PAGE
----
Reviewed by Marilyn Herbert
As Aida Edemariam humbly told her interviewer on The Agenda with Steve Paikin, “I’m a journalist, I guess. I know a story when I see one. But I also, much more importantly, just loved listening to her.” This is exactly the kind of duality that Edemariam’s narrative weaves throughout the book: a storyteller and a journalist, the love between a matriarch and her descendants, a life of perseverance and a country in struggle. “Much more importantly”, to echo Edemariam’s point again, this the story of her grandmother Yetemegnu who was born in 1916 (approximately), at the age of 8 years was betrothed to a man 20 years her senior, and the struggles of living through the tumultuous geopolitical era of a modernizing Ethiopia.
“Challenging but a good read” was the consensus by the Crimson Readers, who struggled with what at first read felt like chaotic storytelling. Intentional as this is to the narrative, chaos, like many of the other themes in the book are metaphorical and layered to bring the reader into the story. Weaving the constructs of a biography and a memoir together allows Edemariam to let Yetemegnu tell her own story while giving context, insight, timelines, and commentary to her life story. The first person perspective intertwined with the bird’s eye view represents Yetemegnu’s knowledge that her perspective was limited and there was much more going on around her that she couldn’t capture. Much like the Ethiopian rocky hills and valleys landscape personifies a living and breathing Ethiopia, literary depictions of coffee beans roasting and spices crackling on the fire serve to awaken all of the reader’s senses to transport you into the life that Yetemegnu, herself, lived.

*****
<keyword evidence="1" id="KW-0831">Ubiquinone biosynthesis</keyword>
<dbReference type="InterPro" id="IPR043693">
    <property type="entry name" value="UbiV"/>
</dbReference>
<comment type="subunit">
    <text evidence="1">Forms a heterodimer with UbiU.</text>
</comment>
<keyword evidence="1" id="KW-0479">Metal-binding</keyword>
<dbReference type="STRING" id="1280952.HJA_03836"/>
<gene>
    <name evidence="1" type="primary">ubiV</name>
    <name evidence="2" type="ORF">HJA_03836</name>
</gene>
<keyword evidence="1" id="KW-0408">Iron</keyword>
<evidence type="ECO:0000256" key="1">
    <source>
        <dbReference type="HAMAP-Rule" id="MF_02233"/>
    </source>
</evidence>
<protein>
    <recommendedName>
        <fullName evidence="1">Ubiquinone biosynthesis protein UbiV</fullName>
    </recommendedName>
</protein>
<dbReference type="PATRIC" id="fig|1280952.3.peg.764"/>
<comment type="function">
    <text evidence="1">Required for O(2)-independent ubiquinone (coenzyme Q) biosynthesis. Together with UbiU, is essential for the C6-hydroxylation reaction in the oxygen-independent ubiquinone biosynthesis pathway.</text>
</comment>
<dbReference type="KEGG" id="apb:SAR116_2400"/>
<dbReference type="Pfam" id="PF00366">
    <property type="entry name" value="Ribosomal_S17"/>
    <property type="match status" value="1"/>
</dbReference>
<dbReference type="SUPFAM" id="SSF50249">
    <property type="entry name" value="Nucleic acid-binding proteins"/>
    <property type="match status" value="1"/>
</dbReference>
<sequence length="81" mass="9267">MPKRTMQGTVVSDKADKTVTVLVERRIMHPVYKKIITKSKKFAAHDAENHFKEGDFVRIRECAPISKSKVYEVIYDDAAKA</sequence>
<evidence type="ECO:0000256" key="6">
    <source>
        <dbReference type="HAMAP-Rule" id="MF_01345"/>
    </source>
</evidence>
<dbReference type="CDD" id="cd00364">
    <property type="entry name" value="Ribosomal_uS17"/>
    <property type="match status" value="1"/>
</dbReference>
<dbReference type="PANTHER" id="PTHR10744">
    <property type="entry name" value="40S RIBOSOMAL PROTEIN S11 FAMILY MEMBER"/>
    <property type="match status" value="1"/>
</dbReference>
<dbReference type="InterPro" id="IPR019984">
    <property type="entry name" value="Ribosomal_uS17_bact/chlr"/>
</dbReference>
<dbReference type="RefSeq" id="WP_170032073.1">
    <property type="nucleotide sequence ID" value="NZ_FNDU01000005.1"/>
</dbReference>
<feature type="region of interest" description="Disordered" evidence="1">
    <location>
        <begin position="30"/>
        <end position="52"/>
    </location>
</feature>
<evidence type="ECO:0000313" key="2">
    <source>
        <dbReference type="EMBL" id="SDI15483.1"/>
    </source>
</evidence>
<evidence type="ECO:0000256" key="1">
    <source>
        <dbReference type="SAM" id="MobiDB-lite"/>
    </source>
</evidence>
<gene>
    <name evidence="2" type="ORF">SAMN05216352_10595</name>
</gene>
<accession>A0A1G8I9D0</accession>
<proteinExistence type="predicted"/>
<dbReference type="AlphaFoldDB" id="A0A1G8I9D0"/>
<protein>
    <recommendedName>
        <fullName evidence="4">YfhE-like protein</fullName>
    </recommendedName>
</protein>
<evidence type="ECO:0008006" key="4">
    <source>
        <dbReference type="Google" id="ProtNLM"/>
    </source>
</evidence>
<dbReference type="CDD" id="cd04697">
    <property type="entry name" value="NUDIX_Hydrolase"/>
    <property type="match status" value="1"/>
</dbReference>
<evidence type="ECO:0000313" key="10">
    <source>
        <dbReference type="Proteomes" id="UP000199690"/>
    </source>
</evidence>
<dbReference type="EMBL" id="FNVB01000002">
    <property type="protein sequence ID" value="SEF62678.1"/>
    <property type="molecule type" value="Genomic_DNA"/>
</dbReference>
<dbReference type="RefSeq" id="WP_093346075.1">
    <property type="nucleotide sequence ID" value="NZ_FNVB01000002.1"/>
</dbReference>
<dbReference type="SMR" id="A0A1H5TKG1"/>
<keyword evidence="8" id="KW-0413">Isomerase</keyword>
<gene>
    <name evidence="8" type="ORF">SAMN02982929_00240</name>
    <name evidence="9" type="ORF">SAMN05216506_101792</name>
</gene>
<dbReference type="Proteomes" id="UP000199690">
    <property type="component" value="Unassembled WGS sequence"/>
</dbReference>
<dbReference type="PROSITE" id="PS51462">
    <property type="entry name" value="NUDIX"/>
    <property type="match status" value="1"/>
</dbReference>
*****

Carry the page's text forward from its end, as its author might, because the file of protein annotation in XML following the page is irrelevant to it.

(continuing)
The religious themes that are present throughout the story help to create a historical narrative that dates back more than 5 million years ago, when it is chronicled that the tribe of Dan settled in what is known today as Ethiopia. While the many efforts to conquer and colonize Ethiopia over the centuries have either repressed or erased the Jewish roots from daily life, Amharic, like Hebrew, is a Semitic language and therefore hold similar root words. The often literal translations of Yetemengu’s stories, the prayer inserts, and even the different font types thread a deep historical narrative into a triumphant woman’s story.
A finalist for the 2018 Governor General’s Literary Awards, Edemariam’s family history becomes known to Canadian and international audiences through her ascension into a tribe of nonfiction writers whose works, promoted through this prestigious award, showcase the diverse and unique literary landscape of Canadian storytellers.
As a journalist, Edemariam was always reporting stories. With the release of her first book, Edemariam finds herself in storyteller step with her grandmother and even her great-grandfather, who saw it as their duty to recount oral histories for the generations. The literacy that Yetamegnu was denied in her own formative years is reclaimed by Edemariam in memory of her Nannyé and for her readers, with a written and memorialized journey.
Bookclub-in-a-Box Recommendation: Read this book while sipping on a freshly roasted cup of coffee and a side of aromatic popcorn for maximum enjoyment.
The Wife’s Tale was featured in The Crimson Reading Series, hosted by Bookclub-in-a-Box.
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